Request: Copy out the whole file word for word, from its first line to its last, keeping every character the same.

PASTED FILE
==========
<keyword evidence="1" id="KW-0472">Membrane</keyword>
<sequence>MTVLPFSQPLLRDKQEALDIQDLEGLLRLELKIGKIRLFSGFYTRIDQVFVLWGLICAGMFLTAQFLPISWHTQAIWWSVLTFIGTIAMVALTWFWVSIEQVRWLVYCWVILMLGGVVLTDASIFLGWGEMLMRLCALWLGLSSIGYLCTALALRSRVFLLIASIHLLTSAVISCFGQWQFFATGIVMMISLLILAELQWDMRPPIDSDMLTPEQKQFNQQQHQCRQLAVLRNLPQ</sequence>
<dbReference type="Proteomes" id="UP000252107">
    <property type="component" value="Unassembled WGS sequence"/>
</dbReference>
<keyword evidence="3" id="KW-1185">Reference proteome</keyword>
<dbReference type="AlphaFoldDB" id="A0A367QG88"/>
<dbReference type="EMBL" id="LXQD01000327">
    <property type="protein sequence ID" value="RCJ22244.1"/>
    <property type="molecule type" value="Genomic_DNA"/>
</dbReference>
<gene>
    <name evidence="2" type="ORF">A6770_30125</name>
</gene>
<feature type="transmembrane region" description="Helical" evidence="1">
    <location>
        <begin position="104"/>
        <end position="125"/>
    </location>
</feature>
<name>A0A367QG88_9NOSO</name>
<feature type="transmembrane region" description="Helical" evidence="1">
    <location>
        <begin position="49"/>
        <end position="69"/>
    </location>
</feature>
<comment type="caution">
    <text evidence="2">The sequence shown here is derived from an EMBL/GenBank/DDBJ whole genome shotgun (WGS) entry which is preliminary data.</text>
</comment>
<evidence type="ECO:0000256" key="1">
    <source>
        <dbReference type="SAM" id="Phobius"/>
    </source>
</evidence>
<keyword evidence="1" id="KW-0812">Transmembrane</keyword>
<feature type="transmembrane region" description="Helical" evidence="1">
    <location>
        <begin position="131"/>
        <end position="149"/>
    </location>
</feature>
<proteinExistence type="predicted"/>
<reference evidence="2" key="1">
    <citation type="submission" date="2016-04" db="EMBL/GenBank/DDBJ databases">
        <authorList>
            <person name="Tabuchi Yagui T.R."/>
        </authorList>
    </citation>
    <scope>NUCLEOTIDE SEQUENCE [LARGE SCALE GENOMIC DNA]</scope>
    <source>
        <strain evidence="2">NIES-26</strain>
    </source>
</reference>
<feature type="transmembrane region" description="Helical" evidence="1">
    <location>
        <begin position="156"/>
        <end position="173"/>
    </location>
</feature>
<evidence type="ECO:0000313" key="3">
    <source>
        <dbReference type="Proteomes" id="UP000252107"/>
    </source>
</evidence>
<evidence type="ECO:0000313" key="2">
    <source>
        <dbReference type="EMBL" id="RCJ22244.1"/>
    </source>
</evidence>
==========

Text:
<keyword evidence="1" id="KW-0472">Membrane</keyword>
<sequence>MTVLPFSQPLLRDKQEALDIQDLEGLLRLELKIGKIRLFSGFYTRIDQVFVLWGLICAGMFLTAQFLPISWHTQAIWWSVLTFIGTIAMVALTWFWVSIEQVRWLVYCWVILMLGGVVLTDASIFLGWGEMLMRLCALWLGLSSIGYLCTALALRSRVFLLIASIHLLTSAVISCFGQWQFFATGIVMMISLLILAELQWDMRPPIDSDMLTPEQKQFNQQQHQCRQLAVLRNLPQ</sequence>
<dbReference type="Proteomes" id="UP000252107">
    <property type="component" value="Unassembled WGS sequence"/>
</dbReference>
<keyword evidence="3" id="KW-1185">Reference proteome</keyword>
<dbReference type="AlphaFoldDB" id="A0A367QG88"/>
<dbReference type="EMBL" id="LXQD01000327">
    <property type="protein sequence ID" value="RCJ22244.1"/>
    <property type="molecule type" value="Genomic_DNA"/>
</dbReference>
<gene>
    <name evidence="2" type="ORF">A6770_30125</name>
</gene>
<feature type="transmembrane region" description="Helical" evidence="1">
    <location>
        <begin position="104"/>
        <end position="125"/>
    </location>
</feature>
<name>A0A367QG88_9NOSO</name>
<feature type="transmembrane region" description="Helical" evidence="1">
    <location>
        <begin position="49"/>
        <end position="69"/>
    </location>
</feature>
<comment type="caution">
    <text evidence="2">The sequence shown here is derived from an EMBL/GenBank/DDBJ whole genome shotgun (WGS) entry which is preliminary data.</text>
</comment>
<evidence type="ECO:0000256" key="1">
    <source>
        <dbReference type="SAM" id="Phobius"/>
    </source>
</evidence>
<keyword evidence="1" id="KW-0812">Transmembrane</keyword>
<feature type="transmembrane region" description="Helical" evidence="1">
    <location>
        <begin position="131"/>
        <end position="149"/>
    </location>
</feature>
<proteinExistence type="predicted"/>
<reference evidence="2" key="1">
    <citation type="submission" date="2016-04" db="EMBL/GenBank/DDBJ databases">
        <authorList>
            <person name="Tabuchi Yagui T.R."/>
        </authorList>
    </citation>
    <scope>NUCLEOTIDE SEQUENCE [LARGE SCALE GENOMIC DNA]</scope>
    <source>
        <strain evidence="2">NIES-26</strain>
    </source>
</reference>
<feature type="transmembrane region" description="Helical" evidence="1">
    <location>
        <begin position="156"/>
        <end position="173"/>
    </location>
</feature>
<evidence type="ECO:0000313" key="3">
    <source>
        <dbReference type="Proteomes" id="UP000252107"/>
    </source>
</evidence>
<evidence type="ECO:0000313" key="2">
    <source>
        <dbReference type="EMBL" id="RCJ22244.1"/>
    </source>
</evidence>